That’s what hurts the most—the suspicion he was just pretending to believe in our future together as a team, while all along like “honest Iago” he was planning how to leverage what he was entrusted with for his own personal advantage and at the expense of my institution and colleagues. But that can’t be right. Our relationship was marked by a growing friendship and mutuality and imbued with an unmistakable sense of pleasure in working together. It can’t have been all pretense. Seeing Menander as a scheming, theatre-playing manipulator and myself as a victim of his treachery would be painful, yes, but I would feel more stupid than hurt.
At times I want to think that he knew that his frustration with his salary and working conditions could not be resolved and rather than let it poison our relationship, decided to leave. But this is just a borrowed fantasy. Menander was not playing Sarah to my Bendrix. He was just looking out for himself.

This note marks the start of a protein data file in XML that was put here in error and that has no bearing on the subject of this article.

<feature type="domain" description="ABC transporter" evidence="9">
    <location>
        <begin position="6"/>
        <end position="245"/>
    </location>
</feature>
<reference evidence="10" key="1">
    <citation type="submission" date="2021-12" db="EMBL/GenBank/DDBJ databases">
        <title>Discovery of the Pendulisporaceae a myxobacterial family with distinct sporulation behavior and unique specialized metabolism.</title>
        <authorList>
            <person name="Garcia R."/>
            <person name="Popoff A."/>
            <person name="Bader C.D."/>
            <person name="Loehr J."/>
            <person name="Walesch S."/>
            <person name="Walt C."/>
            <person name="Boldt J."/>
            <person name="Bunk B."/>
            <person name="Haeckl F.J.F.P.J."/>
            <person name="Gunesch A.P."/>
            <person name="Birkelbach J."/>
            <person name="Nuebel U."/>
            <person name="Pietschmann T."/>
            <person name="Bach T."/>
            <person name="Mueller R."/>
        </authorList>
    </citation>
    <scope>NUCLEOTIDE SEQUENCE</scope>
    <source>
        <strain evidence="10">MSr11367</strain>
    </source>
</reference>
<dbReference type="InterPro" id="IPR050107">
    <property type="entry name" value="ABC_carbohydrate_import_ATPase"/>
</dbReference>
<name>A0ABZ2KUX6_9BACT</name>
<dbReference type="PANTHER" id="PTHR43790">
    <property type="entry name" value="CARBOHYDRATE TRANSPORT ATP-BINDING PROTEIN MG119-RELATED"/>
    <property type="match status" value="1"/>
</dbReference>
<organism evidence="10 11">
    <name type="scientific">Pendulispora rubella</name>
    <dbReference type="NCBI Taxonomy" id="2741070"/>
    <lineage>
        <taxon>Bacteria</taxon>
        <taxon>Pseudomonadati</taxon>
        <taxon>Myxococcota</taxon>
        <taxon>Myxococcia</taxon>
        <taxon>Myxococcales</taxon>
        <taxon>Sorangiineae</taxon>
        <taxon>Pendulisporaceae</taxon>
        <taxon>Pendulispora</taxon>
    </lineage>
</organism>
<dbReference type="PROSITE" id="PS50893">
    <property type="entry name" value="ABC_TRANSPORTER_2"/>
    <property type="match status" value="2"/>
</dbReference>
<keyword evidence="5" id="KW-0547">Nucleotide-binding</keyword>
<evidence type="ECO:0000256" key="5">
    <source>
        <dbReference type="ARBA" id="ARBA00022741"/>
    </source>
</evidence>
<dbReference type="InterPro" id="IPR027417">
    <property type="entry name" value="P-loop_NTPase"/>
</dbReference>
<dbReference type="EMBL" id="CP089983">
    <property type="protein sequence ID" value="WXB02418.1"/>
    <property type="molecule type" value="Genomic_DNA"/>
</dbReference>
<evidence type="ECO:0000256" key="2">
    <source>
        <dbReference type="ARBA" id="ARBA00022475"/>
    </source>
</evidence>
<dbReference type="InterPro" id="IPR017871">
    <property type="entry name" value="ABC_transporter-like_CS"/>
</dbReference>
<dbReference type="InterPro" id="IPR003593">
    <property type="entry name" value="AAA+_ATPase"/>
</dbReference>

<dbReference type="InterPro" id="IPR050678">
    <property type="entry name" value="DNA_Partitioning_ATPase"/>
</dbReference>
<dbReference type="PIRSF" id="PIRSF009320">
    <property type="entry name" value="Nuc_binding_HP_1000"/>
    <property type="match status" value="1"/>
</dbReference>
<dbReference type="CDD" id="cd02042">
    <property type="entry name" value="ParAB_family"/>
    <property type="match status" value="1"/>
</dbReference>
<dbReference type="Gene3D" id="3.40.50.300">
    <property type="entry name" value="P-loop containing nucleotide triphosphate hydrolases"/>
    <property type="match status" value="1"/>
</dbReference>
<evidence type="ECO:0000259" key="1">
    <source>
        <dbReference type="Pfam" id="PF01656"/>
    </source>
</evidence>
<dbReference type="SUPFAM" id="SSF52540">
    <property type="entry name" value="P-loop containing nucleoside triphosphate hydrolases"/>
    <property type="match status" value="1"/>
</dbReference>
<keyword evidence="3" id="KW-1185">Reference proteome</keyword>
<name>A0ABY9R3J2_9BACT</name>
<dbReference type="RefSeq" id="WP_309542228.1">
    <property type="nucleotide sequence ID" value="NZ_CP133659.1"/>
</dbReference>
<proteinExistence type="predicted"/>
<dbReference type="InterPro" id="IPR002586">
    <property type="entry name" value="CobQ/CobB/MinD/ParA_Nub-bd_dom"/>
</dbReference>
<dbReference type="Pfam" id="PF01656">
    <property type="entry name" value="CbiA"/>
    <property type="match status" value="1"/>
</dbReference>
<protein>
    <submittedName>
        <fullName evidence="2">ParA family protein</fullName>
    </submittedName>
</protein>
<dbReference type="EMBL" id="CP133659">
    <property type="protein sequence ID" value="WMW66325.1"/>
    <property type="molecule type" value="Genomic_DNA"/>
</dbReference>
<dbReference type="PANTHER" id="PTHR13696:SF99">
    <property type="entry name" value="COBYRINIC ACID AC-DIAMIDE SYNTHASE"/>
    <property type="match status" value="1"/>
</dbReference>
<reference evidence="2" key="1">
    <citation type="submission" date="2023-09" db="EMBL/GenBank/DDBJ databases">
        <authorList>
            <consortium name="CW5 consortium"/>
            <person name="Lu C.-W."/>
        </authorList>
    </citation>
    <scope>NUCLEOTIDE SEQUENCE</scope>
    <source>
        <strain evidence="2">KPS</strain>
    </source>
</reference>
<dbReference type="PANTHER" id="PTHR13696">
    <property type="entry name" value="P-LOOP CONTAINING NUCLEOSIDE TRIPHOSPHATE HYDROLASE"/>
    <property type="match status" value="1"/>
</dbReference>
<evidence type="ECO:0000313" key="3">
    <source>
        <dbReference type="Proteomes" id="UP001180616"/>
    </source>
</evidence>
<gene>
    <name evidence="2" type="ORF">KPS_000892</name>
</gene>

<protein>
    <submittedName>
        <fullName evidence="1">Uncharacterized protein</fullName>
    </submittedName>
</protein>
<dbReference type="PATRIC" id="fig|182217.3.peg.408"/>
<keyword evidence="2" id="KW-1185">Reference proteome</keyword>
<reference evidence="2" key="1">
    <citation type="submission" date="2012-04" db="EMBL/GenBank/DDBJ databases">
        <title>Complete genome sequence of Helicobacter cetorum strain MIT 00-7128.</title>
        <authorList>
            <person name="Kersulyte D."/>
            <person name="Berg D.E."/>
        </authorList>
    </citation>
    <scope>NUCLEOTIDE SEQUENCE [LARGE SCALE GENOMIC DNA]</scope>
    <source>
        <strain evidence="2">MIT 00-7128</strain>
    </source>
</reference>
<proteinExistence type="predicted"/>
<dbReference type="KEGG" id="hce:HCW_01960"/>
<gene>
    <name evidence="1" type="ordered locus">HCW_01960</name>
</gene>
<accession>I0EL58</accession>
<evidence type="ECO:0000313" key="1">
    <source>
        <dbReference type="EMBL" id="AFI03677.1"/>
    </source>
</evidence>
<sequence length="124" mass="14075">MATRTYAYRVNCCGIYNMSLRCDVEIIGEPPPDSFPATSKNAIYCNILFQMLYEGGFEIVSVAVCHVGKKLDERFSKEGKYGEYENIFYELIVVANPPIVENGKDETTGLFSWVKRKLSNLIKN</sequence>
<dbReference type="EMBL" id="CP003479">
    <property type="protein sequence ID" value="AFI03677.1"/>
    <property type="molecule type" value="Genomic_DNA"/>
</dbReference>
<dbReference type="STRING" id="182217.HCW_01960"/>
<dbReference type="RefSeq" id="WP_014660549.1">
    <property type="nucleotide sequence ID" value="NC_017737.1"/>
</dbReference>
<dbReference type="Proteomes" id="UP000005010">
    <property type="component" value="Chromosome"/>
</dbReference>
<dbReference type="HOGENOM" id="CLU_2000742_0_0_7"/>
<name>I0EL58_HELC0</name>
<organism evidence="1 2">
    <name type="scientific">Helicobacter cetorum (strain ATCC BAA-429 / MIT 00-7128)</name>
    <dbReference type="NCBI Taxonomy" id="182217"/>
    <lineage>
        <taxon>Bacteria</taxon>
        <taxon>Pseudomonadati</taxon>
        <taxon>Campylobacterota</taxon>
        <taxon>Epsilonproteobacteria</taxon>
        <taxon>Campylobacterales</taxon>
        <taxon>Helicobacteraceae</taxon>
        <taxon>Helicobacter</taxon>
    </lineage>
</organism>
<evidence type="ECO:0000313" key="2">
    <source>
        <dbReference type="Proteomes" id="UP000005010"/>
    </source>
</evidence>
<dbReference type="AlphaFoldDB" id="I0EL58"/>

Realizing that he simply stopped caring for our relationship for reasons of self-interest is vastly more painful than believing he had plotted his treason. But it is the truth. He grew tired of waiting. Even if he really wasn’t worth twice the pay he was asking for, he felt he was. Maybe he isn’t even working at our competitor. “There is a time for departure, even when there is no certain place to go,” Tennessee Williams once said. Menander’s time had come and whatever we shared as mentor and protégé, or indeed as friends, must have meant very little to him now.
I hadn’t been betrayed. I’d been abandoned.
Image: Tina Barney, Yellow Wall